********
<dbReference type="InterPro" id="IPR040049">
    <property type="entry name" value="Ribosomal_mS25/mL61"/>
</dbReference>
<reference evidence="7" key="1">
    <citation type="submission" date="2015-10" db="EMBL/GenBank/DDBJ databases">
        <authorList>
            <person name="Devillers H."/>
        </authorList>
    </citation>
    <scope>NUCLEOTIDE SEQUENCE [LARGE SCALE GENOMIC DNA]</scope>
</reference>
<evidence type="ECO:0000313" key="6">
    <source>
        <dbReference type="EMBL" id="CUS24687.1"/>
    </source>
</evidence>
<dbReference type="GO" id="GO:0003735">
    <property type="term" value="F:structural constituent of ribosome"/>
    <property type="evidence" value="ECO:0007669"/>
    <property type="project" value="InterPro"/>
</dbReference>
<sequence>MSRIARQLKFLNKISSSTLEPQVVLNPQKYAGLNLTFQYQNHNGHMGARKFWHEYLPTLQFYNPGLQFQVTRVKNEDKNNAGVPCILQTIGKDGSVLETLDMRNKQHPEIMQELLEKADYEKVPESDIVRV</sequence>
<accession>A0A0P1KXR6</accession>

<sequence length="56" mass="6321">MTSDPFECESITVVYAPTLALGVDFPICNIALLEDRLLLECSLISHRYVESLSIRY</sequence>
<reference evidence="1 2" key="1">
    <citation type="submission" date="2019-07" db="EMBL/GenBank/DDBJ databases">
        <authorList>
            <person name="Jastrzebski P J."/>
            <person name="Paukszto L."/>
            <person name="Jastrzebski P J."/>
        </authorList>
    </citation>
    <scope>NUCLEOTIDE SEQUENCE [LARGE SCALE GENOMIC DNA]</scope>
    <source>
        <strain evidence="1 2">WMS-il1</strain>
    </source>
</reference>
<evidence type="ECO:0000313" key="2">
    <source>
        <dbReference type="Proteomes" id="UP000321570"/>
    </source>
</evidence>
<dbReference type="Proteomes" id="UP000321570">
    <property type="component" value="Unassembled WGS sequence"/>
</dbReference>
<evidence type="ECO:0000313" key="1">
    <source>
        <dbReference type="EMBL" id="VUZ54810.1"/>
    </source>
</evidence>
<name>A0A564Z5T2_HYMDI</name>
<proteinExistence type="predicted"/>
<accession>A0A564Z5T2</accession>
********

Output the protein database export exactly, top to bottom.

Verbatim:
<dbReference type="InterPro" id="IPR040049">
    <property type="entry name" value="Ribosomal_mS25/mL61"/>
</dbReference>
<reference evidence="7" key="1">
    <citation type="submission" date="2015-10" db="EMBL/GenBank/DDBJ databases">
        <authorList>
            <person name="Devillers H."/>
        </authorList>
    </citation>
    <scope>NUCLEOTIDE SEQUENCE [LARGE SCALE GENOMIC DNA]</scope>
</reference>
<evidence type="ECO:0000313" key="6">
    <source>
        <dbReference type="EMBL" id="CUS24687.1"/>
    </source>
</evidence>
<dbReference type="GO" id="GO:0003735">
    <property type="term" value="F:structural constituent of ribosome"/>
    <property type="evidence" value="ECO:0007669"/>
    <property type="project" value="InterPro"/>
</dbReference>
<sequence>MSRIARQLKFLNKISSSTLEPQVVLNPQKYAGLNLTFQYQNHNGHMGARKFWHEYLPTLQFYNPGLQFQVTRVKNEDKNNAGVPCILQTIGKDGSVLETLDMRNKQHPEIMQELLEKADYEKVPESDIVRV</sequence>
<accession>A0A0P1KXR6</accession>

<sequence length="56" mass="6321">MTSDPFECESITVVYAPTLALGVDFPICNIALLEDRLLLECSLISHRYVESLSIRY</sequence>
<reference evidence="1 2" key="1">
    <citation type="submission" date="2019-07" db="EMBL/GenBank/DDBJ databases">
        <authorList>
            <person name="Jastrzebski P J."/>
            <person name="Paukszto L."/>
            <person name="Jastrzebski P J."/>
        </authorList>
    </citation>
    <scope>NUCLEOTIDE SEQUENCE [LARGE SCALE GENOMIC DNA]</scope>
    <source>
        <strain evidence="1 2">WMS-il1</strain>
    </source>
</reference>
<evidence type="ECO:0000313" key="2">
    <source>
        <dbReference type="Proteomes" id="UP000321570"/>
    </source>
</evidence>
<dbReference type="Proteomes" id="UP000321570">
    <property type="component" value="Unassembled WGS sequence"/>
</dbReference>
<evidence type="ECO:0000313" key="1">
    <source>
        <dbReference type="EMBL" id="VUZ54810.1"/>
    </source>
</evidence>
<name>A0A564Z5T2_HYMDI</name>
<proteinExistence type="predicted"/>
<accession>A0A564Z5T2</accession>